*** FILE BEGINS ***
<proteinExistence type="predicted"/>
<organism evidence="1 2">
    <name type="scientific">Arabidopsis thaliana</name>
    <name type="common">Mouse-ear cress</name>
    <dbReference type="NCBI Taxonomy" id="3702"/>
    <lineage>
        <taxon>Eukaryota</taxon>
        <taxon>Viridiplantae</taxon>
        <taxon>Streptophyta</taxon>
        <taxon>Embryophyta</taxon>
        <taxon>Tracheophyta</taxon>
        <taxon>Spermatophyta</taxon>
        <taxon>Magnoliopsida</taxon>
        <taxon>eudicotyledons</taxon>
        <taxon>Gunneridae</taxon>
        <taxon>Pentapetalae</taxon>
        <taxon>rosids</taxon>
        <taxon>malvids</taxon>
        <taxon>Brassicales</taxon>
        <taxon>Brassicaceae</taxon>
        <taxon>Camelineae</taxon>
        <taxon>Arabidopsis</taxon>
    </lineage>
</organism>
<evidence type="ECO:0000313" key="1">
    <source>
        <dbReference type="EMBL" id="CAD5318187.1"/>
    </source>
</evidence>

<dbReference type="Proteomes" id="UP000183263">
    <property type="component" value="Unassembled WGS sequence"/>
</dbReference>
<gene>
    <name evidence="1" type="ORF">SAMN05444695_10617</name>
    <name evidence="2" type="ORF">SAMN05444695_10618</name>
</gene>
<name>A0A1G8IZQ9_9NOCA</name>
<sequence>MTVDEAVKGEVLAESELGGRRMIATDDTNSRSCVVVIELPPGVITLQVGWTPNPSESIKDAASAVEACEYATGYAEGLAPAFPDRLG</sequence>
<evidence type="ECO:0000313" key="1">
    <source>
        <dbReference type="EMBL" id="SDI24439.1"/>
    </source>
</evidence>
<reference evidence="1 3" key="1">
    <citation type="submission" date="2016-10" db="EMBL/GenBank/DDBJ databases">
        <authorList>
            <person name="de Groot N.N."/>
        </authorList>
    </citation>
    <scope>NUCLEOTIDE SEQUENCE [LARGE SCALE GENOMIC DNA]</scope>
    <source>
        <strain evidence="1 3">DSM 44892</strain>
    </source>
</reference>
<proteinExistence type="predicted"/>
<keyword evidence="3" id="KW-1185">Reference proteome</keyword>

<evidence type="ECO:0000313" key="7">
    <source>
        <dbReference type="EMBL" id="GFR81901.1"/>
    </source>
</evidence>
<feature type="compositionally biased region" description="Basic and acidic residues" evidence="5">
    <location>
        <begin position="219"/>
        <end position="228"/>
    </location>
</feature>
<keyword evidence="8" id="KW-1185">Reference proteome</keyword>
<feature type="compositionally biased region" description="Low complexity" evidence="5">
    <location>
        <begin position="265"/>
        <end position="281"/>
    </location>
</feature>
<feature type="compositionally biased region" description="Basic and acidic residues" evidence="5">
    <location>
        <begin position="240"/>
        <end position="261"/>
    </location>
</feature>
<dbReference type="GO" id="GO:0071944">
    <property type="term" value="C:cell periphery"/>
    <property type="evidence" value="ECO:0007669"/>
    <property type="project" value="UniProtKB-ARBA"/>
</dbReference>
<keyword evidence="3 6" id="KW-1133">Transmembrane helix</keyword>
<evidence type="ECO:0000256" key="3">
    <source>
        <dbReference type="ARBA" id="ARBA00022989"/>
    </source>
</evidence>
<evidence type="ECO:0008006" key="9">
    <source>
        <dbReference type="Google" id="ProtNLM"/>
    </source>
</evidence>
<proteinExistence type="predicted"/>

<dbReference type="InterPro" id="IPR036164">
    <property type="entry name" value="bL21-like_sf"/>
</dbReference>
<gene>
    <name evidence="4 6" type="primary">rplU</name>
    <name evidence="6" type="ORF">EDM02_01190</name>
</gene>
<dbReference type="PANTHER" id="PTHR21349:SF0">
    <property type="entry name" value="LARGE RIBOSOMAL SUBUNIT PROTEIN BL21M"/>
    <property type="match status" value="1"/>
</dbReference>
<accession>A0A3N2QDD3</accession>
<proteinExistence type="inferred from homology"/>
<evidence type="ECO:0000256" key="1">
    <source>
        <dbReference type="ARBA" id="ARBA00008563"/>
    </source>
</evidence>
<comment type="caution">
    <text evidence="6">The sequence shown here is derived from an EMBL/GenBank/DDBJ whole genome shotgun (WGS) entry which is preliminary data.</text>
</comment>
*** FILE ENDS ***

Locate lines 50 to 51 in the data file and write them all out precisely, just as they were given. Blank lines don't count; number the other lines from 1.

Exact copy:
    <scope>NUCLEOTIDE SEQUENCE [LARGE SCALE GENOMIC DNA]</scope>
    <source>